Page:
National SMART Grant: For Science and Math Students

Attention, college juniors majoring in science or math: The National Science and Mathematics Access to Retain Talent Grant is for you.

Edited By Christa Fletcher | April 17, 2014

Students can receive up to $4,000 in college money for each year of their college education.
Photo: Thinkstock

All students interested in pursuing a college degree should use various federal aid programs to help finance their college budget. However, many students don't realize they can receive financial aid in the form of grants based on financial need or their academic interests. In some cases, the government will also encourage students to continue their studies by offering education grants in specific fields. The National Science and Mathematics Access to Retain Talent Grant (National SMART Grant) is one of these opportunities.

If you’re a college student who has chosen a major in these fields and don’t have the necessary college money, read on to see if you qualify for the National SMART Grant. As a need-based federal aid grant, it doesn’t need to be repaid and can aid in paying for college tuition and other costs.

The National SMART Grant was created in 2005 to encourage students to complete their studies in the sciences.

What is the National SMART Grant?

The National SMART Grant was created in 2005 to encourage students to complete their studies in majors such as physical science, life science or computer science, math, technology, engineering or a foreign language deemed critical by the federal government. You’ll find a complete list of eligible majors on the Federal Student Aid website.

Students can receive up to $4,000 in college money for each year of their college education. However, the amount of college aid they receive for the SMART Grant can’t exceed their cost of attendance when it’s combined with the amount of their Pell Grant.

Who Receives the National SMART Grant?

To receive the National Science and Mathematics Access to Retain Talent Grant, students must be in their third and fourth years of their undergraduate studies. Or, if they’re completing a five-year program, they must be in their fifth year. Students must be enrolled at least half-time and be eligible for the Federal Pell Grant.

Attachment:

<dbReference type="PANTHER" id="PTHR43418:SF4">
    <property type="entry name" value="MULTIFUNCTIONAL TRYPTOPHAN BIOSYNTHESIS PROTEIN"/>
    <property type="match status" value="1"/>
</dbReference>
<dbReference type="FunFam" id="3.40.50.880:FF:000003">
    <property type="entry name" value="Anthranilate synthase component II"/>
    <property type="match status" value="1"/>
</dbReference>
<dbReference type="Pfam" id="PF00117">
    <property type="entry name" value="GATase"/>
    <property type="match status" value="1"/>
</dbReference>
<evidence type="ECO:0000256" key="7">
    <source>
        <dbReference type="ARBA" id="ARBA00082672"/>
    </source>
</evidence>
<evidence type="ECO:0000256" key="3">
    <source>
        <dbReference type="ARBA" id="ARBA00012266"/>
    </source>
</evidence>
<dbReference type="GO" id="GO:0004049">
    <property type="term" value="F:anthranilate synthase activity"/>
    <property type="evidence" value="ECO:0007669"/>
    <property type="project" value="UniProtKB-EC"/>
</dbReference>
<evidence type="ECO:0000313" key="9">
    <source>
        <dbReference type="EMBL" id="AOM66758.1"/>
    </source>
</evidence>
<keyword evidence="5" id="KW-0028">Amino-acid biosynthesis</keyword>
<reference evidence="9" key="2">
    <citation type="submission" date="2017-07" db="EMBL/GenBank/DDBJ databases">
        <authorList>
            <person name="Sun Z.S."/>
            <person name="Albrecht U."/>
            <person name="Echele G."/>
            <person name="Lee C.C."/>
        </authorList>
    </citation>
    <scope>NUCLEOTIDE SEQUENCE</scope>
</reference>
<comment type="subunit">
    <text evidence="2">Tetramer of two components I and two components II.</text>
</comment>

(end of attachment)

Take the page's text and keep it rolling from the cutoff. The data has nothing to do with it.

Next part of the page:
Students must also be enrolled in the courses necessary for completing their degree programs and maintain a cumulative grade point average (GPA) of at least 3.0 in the coursework for their major. Additionally, students must be U.S. citizens.

Designed to help U.S. students compete in a global economy, this federal aid is awarded to students based on the information provided through the Free Application for Federal Student Aid (FAFSA) form. The colleges and universities you apply to will look at your FAFSA, GPA, eligibility for the Pell grant and the college program you play to study to determine whether you qualify for the National SMART Grant.

National SMART Grant Tips & Tactics

  • Have more questions about the National SMART Grant or other education grants? Ask the financial aid staff at your college or university.
  • You’ll receive your grant money at least once per term or academic year. The money for college will be credited to your school account, paid directly to you, delivered in a combination of those methods or credited to your bank account. To ensure that you can pay your tuition and other school costs, find out when you will be paid and create a budget to keep yourself on track with your school payments.
  • Plan your courses wisely: You’re only eligible for the National SMART Grant during semesters in which you’re taking courses toward your major. If you’re just taking courses that fulfill general degree requirements but not specifically courses toward your major, you will not be eligible. Talk to your financial aid office and your college advisor to help you schedule your courses.

People Who Read This Article Also Read:

Federal Pell Grant Basics
Pell Grant Eligibility
Federal Supplemental Educational Opportunity Grant (FSEOG): The Basics
National SMART Grant: For Science and Math Students

See All College Scholarships and Grants for Education Articles

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